Author: Kurt Helin

Gregg Popovich, Kawhi Leonard

Five Things We Learned in NBA Tuesday: San Antonio reminds you they are the champs


If you watch closely every night in the NBA you can learn a little something. We know you are busy and can’t keep up with every game, so we’re here to help with those lessons from another night in the Association. Here’s what you missed while trying to find the best way to break in your new baseball glove

1) San Antonio would like to remind you they are the champs (and are playing like it again). We talked about this on PBT Extra Monday — the Spurs are starting to play like the Spurs again. Which should concern other teams out West with title aspirations because the Spurs are the bar to clear. With their comfortable win Tuesday over Toronto, San Antonio has won six in a row. During that streak, they are scoring 112.6 points per 100 possessions (second best in the NBA at that time) while allowing just 95.5 points per 100 (sixth best). It all starts with Tony Parker getting into the paint again — half his shot attempts Tuesday came within eight feet of the rim — and he finished with 23 points and nine assists. Plus, Parker was 6-of-9 on contested shots. However, the real star was Kawhi Leonard with 24 points, 11 rebounds, and five steals. If you’re looking for a highlight, he threw down on Tyler Hansbrough.

2) Meanwhile, the Raptors slide continues unabated. Part of the reason San Antonio looked so good Tuesday was that Toronto looked so awful. Again. The Raptors have now lost 9-of-10, and that one win was against the Sixers. The problem is their defense, which is allowing 109.1 points per 100 possessions in that stretch, 29th in the NBA. Tuesday they scored a respectable 107 points against the Spurs, Kyle Lowry scored 32, but they lost by 10. It’s strange because Dwane Casey has the reputation as a defense-first coach, but this team’s system leaves them in constant mismatches and finds them scrambling as much as any team in the league. The Raptors looked better in the second half; they made their run, but by then it was too late.

3) You can’t throw an alley-oop pass too high for Anthony Davis. Look how high Davis has to go to pull in this pass from Norris Cole. Seriously, so long as it’s in the building he can get it.

4) LeBron became the Cavaliers’ franchise leader in assists. LeBron James moved past Mark Price to become the Cavaliers all-time assist leader when he hit James Jones in the corner, and Jones knocked down a three. That gave LeBron 4,207 assists as a Cav. By the way, he already owns the franchise records for points and steals.

5) Rodney Stuckey? Rodney Stuckey keeps the Pacers train rolling right toward the playoffs. Every once in a while Rodney Stuckey can still get it going, and Tuesday night was one of those times — he came off the bench and shot 6-of-7 for 16 points. And that was just the first quarter. Stuckey had 25 points by the half and finished with 34 points on 13-of-19 shooting. He had one beautiful shot chart on the night.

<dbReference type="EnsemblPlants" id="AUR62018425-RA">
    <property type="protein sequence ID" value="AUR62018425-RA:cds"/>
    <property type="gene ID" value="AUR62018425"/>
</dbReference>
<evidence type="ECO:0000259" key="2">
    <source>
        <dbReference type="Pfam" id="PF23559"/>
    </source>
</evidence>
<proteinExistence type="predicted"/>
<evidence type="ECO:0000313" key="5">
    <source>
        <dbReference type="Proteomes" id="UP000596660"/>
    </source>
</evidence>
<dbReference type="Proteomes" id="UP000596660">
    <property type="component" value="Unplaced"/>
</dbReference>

The Pacers tied their franchise record wit 17 three-pointers on their way to an easy 118-86 win over Orlando. Indiana has now won six in a row and looks like they should take one of those final two playoff spots in the East. Plus the team will get Paul George back soon, although not by March 14 as he had once hoped. But soon.

If you throw the alley-oop pass in the building Anthony Davis will finish (VIDEO)

Anthony Davis

Just your daily reminder that Anthony Davis is an unstoppable freak of nature.

He got out on the break with relatively new Pelicans teammate Norris Cole, who threw an alley-oop pass only Davis and Reed Richards could have pulled down. It’s just another insane highlight from Davis.

It wasn’t Davis’ best night overall — 15 points on 16 shots — but the Pelicans had six players with at least a dozen points, plus they went on a 21-3 run late in the second quarter into the start of the third. That was enough. New Orleans beat Brooklyn by 20 and stay in the playoff mix in the West.

Vlade Divac on Kobe Bryant: “He’s definitely, by far, the best talent that I ever, ever played with”

Kobe Bryant (L) of the Los Angeles Lakers has his

Vlade Divac is back in the NBA. That’s a very good thing.

He’s one of the pioneers of Europeans coming to the NBA and having success, having been a key part of the Lakers and Kings. He was an All-Star in 2001 and a guy known for a polished offensive game both back to the basket and from the midrange, his passing, smoking cigarettes, and flopping. He was eventually appreciated in Los Angeles (it was not easy to replace Kareem) but he was beloved in Sacramento, where he has returned to work with the organization’s basketball operations.

Divac also is remembered as the guy the Lakers traded for Kobe Bryant. Charlotte drafted Bryant on a pre-arranged deal to send him West. Which is why it was interesting when Divac sat down with the USA Today’s Sam Amick and said this about Kobe.

“It was a lovely story that I finished my career with Kobe, with somebody who I was traded for. I have a lot of respect for the guy. I think he’s definitely, by far, the best talent that I ever, ever played with. (It’s) obviously very close with Magic (Johnson) and Chris Webber, Glen Rice and Peja Stojakovic — it’s unbelievable experience for me to have a teammate like that next to me.”

More talented than Magic? That is high praise.

You should also read Divac’s comments on flopping — he says he did it because it was the only way he could defend the man-child that was Shaq, but he doesn’t like where it is in the game now.